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Prostate Cancer Risk Seen for Vietnam Veterans Exposed to Agent Orange

by Rajashri on August 7, 2008 at 2:11 PM
 Prostate Cancer Risk Seen for Vietnam Veterans Exposed to Agent Orange

Vietnam War veterans exposed to Agent Orange may have greatly increased risks of getting the most aggressive form of prostate cancer, according to US scientists. Agent Orange is a powerful herbicide that was used to destroy dense forests to better visualize enemy activity.

UC Davis Cancer Center physicians involved a large population of men in their 60s, and the prostate-specific antigen (PSA) test to screen for the disease in their study, which they claim is the first to link the herbicide with this form of cancer.


"While others have linked Agent Orange to cancers such as soft-tissue sarcomas, Hodgkin's disease and non-Hodgkin's lymphoma, there is limited evidence so far associating it with prostate cancer," said Karim Chamie, lead author of the study and resident physician with the UC Davis Department of Urology and the VA Northern California Health Care System.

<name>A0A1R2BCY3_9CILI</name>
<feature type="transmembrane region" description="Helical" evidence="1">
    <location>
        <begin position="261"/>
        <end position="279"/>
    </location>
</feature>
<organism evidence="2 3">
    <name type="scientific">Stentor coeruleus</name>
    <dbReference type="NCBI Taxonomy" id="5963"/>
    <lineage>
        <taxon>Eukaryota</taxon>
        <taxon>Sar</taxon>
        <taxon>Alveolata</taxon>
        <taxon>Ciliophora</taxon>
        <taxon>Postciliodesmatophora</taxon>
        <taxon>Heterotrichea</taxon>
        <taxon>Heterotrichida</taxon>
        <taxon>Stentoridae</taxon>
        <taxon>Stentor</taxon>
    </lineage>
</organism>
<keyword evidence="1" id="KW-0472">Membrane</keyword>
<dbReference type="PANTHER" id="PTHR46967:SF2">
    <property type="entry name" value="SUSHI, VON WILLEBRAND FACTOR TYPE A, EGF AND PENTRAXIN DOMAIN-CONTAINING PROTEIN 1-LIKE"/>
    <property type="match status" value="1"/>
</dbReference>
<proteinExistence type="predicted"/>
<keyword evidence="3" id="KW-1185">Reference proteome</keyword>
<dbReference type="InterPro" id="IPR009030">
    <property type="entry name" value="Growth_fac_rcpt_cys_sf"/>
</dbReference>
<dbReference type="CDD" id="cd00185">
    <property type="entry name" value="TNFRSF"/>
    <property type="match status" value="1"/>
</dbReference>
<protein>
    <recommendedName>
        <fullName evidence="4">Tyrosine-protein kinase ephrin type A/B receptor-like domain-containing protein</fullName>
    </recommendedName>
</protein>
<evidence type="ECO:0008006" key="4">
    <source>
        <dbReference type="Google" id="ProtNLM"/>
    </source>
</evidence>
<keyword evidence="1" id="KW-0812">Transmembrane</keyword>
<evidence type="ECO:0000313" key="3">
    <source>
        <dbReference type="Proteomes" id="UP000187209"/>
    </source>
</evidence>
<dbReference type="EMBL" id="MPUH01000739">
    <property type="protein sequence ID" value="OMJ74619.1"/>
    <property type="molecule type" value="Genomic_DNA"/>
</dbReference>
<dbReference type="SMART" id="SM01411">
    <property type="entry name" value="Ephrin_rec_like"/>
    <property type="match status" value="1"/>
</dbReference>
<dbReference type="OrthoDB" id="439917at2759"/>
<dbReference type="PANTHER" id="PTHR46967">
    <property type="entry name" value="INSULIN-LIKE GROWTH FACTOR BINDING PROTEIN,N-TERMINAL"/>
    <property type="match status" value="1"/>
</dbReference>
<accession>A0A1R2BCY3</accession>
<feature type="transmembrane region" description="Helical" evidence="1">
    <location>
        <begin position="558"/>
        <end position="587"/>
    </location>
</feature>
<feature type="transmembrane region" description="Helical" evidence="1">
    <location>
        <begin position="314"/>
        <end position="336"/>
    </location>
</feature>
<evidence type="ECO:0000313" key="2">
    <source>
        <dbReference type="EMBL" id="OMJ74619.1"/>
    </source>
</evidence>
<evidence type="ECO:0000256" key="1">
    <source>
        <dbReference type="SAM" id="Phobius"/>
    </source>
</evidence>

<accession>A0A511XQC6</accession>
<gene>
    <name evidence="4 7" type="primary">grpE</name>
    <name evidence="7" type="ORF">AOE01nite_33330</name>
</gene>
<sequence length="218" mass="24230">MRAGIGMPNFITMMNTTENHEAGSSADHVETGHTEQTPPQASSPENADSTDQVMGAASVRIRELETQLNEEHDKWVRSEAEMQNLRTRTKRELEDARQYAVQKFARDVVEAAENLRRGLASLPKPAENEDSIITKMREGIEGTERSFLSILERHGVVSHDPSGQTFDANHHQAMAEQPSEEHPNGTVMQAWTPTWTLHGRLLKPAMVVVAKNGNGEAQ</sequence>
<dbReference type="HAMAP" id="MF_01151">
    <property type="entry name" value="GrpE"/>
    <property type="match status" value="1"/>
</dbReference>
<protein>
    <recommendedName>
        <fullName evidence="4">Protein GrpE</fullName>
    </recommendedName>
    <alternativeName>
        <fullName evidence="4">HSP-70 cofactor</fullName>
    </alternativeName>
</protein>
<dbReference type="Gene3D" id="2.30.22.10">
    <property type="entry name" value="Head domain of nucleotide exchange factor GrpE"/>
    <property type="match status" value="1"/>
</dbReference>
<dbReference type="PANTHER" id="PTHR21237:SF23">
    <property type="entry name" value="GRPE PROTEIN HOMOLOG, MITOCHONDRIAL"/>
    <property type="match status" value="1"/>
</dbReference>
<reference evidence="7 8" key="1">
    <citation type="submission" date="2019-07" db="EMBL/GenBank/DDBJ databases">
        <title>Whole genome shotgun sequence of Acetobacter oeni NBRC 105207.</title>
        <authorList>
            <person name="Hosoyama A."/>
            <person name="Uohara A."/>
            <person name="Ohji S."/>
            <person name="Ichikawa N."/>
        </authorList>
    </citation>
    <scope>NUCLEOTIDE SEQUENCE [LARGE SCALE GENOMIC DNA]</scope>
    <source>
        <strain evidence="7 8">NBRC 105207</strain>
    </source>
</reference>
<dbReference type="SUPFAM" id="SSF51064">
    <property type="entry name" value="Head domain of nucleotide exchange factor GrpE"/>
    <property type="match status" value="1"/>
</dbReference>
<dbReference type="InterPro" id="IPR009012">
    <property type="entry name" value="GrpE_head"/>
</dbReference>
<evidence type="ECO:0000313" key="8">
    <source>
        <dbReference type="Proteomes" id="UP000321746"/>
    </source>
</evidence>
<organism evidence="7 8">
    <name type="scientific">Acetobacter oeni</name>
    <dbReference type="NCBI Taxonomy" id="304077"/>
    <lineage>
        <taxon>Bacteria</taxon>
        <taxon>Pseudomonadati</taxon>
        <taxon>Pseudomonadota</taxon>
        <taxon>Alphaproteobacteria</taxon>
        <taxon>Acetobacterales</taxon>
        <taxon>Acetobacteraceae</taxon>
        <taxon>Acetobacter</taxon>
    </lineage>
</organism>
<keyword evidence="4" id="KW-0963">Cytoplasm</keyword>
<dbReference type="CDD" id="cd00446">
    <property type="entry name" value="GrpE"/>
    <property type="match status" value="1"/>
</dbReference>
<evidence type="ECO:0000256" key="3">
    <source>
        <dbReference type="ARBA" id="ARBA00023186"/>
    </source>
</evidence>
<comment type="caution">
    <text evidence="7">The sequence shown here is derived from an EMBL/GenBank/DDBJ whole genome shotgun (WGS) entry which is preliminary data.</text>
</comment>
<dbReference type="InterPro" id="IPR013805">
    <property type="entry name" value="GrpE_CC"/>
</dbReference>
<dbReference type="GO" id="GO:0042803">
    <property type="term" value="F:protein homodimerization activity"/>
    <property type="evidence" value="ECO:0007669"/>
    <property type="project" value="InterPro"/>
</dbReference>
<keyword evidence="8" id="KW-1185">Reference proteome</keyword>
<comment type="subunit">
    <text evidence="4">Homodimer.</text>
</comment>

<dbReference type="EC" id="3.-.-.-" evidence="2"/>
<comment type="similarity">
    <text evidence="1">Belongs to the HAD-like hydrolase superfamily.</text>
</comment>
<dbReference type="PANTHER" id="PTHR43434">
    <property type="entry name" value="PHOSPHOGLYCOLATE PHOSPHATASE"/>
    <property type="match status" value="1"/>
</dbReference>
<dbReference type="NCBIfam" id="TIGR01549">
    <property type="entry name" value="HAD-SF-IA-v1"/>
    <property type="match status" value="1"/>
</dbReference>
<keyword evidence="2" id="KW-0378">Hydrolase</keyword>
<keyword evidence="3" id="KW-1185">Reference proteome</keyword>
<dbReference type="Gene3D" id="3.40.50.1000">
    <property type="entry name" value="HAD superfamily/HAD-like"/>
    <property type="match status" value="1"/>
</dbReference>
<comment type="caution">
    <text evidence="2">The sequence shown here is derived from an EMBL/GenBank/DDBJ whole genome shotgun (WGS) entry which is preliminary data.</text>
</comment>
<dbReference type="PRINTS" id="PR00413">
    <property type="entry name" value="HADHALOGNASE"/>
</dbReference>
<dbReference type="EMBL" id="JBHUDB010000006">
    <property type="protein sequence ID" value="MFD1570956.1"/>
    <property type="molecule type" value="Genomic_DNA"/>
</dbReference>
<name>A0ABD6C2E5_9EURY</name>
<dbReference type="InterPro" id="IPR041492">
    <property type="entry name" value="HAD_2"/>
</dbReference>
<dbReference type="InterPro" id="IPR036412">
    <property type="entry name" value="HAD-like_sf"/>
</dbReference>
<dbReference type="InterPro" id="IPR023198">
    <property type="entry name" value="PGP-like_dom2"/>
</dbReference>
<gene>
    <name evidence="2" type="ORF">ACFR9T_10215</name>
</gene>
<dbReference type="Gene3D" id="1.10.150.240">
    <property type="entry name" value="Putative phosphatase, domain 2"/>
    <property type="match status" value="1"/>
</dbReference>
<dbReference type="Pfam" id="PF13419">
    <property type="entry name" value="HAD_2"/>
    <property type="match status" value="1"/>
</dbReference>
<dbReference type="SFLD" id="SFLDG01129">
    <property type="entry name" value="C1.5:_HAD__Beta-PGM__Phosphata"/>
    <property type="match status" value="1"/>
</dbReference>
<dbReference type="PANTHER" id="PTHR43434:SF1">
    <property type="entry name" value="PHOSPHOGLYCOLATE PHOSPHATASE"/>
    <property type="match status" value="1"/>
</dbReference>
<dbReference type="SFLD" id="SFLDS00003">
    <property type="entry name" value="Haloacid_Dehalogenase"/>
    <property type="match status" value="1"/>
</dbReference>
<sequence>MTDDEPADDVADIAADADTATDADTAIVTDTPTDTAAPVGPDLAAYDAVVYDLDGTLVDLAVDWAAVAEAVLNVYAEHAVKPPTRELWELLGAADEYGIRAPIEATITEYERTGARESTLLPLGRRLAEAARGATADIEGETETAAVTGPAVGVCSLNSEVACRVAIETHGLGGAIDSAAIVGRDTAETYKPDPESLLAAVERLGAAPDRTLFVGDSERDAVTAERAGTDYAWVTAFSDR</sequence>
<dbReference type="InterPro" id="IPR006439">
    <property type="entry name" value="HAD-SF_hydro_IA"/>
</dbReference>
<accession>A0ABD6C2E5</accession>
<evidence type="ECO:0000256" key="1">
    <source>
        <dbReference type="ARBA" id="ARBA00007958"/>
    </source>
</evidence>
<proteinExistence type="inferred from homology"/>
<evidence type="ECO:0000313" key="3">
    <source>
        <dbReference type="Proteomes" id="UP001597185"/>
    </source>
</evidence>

"Here we report on the largest study to date of Vietnam War veterans exposed to Agent Orange and the incidence of prostate cancer," the researcher added.

During the study, the researchers stratified over 13,000 Vietnam veterans enrolled in the VA Northern California Health Care System into two groups - exposed or not exposed to Agent Orange between 1962 and 1971.

Based on medical evaluations conducted between 1998 and 2006, the study revealed that twice as many men exposed to Agent Orange were identified with prostate cancer.

Furthermore, Agent Orange-exposed men were diagnosed two-and-a-half years younger, and were nearly four times more likely to present with metastatic disease.

Other prostate cancer risk factors - race, body-mass index and smoking - were not statistically different between the two groups.

"Our country's veterans deserve the best possible health care, and this study clearly confirms that Agent Orange exposure during service in Vietnam is associated with a higher risk of prostate cancer later in life," said Ralph deVere White, UC Davis Cancer Center director.

"Just as those with a family history of prostate cancer or who are of African-American heritage are screened more frequently, so too should men with Agent Orange exposure be given priority consideration for all the screening and diagnostic tools we have at our disposal in the hopes of early detection and treatment of this disease," added the study's co-author.

Source: ANI
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